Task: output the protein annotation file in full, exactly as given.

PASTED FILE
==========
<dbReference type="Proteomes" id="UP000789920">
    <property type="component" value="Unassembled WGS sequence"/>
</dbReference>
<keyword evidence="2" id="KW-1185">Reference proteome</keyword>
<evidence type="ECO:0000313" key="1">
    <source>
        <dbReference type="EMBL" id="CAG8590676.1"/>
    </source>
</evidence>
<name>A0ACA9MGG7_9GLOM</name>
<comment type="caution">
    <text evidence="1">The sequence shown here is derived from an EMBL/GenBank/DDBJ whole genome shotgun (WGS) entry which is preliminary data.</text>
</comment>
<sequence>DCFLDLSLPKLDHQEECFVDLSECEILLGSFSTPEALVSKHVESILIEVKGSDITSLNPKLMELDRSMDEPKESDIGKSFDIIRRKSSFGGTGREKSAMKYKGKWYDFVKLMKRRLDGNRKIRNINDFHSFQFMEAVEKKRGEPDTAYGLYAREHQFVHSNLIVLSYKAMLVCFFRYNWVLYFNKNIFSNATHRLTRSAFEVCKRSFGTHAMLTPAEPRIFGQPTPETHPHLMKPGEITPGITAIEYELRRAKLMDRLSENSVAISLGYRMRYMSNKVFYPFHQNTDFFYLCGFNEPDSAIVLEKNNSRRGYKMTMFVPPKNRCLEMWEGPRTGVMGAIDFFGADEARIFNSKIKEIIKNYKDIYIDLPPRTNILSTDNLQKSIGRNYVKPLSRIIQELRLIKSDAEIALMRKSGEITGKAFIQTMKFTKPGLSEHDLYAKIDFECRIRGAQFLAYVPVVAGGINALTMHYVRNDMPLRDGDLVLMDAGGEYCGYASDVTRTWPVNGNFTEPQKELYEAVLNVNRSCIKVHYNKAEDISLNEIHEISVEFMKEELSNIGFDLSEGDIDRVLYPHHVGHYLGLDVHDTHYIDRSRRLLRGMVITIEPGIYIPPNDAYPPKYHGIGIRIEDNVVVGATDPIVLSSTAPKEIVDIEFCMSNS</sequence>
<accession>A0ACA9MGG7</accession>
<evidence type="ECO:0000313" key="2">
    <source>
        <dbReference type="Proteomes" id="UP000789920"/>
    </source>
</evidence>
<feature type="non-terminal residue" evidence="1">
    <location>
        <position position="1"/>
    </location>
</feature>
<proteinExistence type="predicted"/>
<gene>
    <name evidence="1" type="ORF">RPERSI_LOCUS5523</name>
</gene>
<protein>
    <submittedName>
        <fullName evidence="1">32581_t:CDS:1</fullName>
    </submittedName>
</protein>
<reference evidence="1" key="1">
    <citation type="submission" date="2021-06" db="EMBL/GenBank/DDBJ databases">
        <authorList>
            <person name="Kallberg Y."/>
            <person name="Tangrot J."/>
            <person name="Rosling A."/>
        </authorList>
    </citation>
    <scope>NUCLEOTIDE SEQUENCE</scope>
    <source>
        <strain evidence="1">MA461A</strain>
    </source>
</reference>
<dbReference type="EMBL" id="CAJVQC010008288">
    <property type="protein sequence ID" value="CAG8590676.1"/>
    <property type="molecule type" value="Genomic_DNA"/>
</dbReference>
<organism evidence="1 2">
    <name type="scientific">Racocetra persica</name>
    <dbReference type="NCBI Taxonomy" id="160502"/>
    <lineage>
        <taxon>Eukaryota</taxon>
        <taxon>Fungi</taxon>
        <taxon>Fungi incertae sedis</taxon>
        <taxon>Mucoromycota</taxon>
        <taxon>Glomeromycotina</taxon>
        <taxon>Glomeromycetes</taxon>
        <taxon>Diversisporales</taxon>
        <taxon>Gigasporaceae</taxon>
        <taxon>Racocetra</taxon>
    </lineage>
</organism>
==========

<dbReference type="Proteomes" id="UP000789920">
    <property type="component" value="Unassembled WGS sequence"/>
</dbReference>
<keyword evidence="2" id="KW-1185">Reference proteome</keyword>
<evidence type="ECO:0000313" key="1">
    <source>
        <dbReference type="EMBL" id="CAG8590676.1"/>
    </source>
</evidence>
<name>A0ACA9MGG7_9GLOM</name>
<comment type="caution">
    <text evidence="1">The sequence shown here is derived from an EMBL/GenBank/DDBJ whole genome shotgun (WGS) entry which is preliminary data.</text>
</comment>
<sequence>DCFLDLSLPKLDHQEECFVDLSECEILLGSFSTPEALVSKHVESILIEVKGSDITSLNPKLMELDRSMDEPKESDIGKSFDIIRRKSSFGGTGREKSAMKYKGKWYDFVKLMKRRLDGNRKIRNINDFHSFQFMEAVEKKRGEPDTAYGLYAREHQFVHSNLIVLSYKAMLVCFFRYNWVLYFNKNIFSNATHRLTRSAFEVCKRSFGTHAMLTPAEPRIFGQPTPETHPHLMKPGEITPGITAIEYELRRAKLMDRLSENSVAISLGYRMRYMSNKVFYPFHQNTDFFYLCGFNEPDSAIVLEKNNSRRGYKMTMFVPPKNRCLEMWEGPRTGVMGAIDFFGADEARIFNSKIKEIIKNYKDIYIDLPPRTNILSTDNLQKSIGRNYVKPLSRIIQELRLIKSDAEIALMRKSGEITGKAFIQTMKFTKPGLSEHDLYAKIDFECRIRGAQFLAYVPVVAGGINALTMHYVRNDMPLRDGDLVLMDAGGEYCGYASDVTRTWPVNGNFTEPQKELYEAVLNVNRSCIKVHYNKAEDISLNEIHEISVEFMKEELSNIGFDLSEGDIDRVLYPHHVGHYLGLDVHDTHYIDRSRRLLRGMVITIEPGIYIPPNDAYPPKYHGIGIRIEDNVVVGATDPIVLSSTAPKEIVDIEFCMSNS</sequence>
<accession>A0ACA9MGG7</accession>
<evidence type="ECO:0000313" key="2">
    <source>
        <dbReference type="Proteomes" id="UP000789920"/>
    </source>
</evidence>
<feature type="non-terminal residue" evidence="1">
    <location>
        <position position="1"/>
    </location>
</feature>
<proteinExistence type="predicted"/>
<gene>
    <name evidence="1" type="ORF">RPERSI_LOCUS5523</name>
</gene>
<protein>
    <submittedName>
        <fullName evidence="1">32581_t:CDS:1</fullName>
    </submittedName>
</protein>
<reference evidence="1" key="1">
    <citation type="submission" date="2021-06" db="EMBL/GenBank/DDBJ databases">
        <authorList>
            <person name="Kallberg Y."/>
            <person name="Tangrot J."/>
            <person name="Rosling A."/>
        </authorList>
    </citation>
    <scope>NUCLEOTIDE SEQUENCE</scope>
    <source>
        <strain evidence="1">MA461A</strain>
    </source>
</reference>
<dbReference type="EMBL" id="CAJVQC010008288">
    <property type="protein sequence ID" value="CAG8590676.1"/>
    <property type="molecule type" value="Genomic_DNA"/>
</dbReference>
<organism evidence="1 2">
    <name type="scientific">Racocetra persica</name>
    <dbReference type="NCBI Taxonomy" id="160502"/>
    <lineage>
        <taxon>Eukaryota</taxon>
        <taxon>Fungi</taxon>
        <taxon>Fungi incertae sedis</taxon>
        <taxon>Mucoromycota</taxon>
        <taxon>Glomeromycotina</taxon>
        <taxon>Glomeromycetes</taxon>
        <taxon>Diversisporales</taxon>
        <taxon>Gigasporaceae</taxon>
        <taxon>Racocetra</taxon>
    </lineage>
</organism>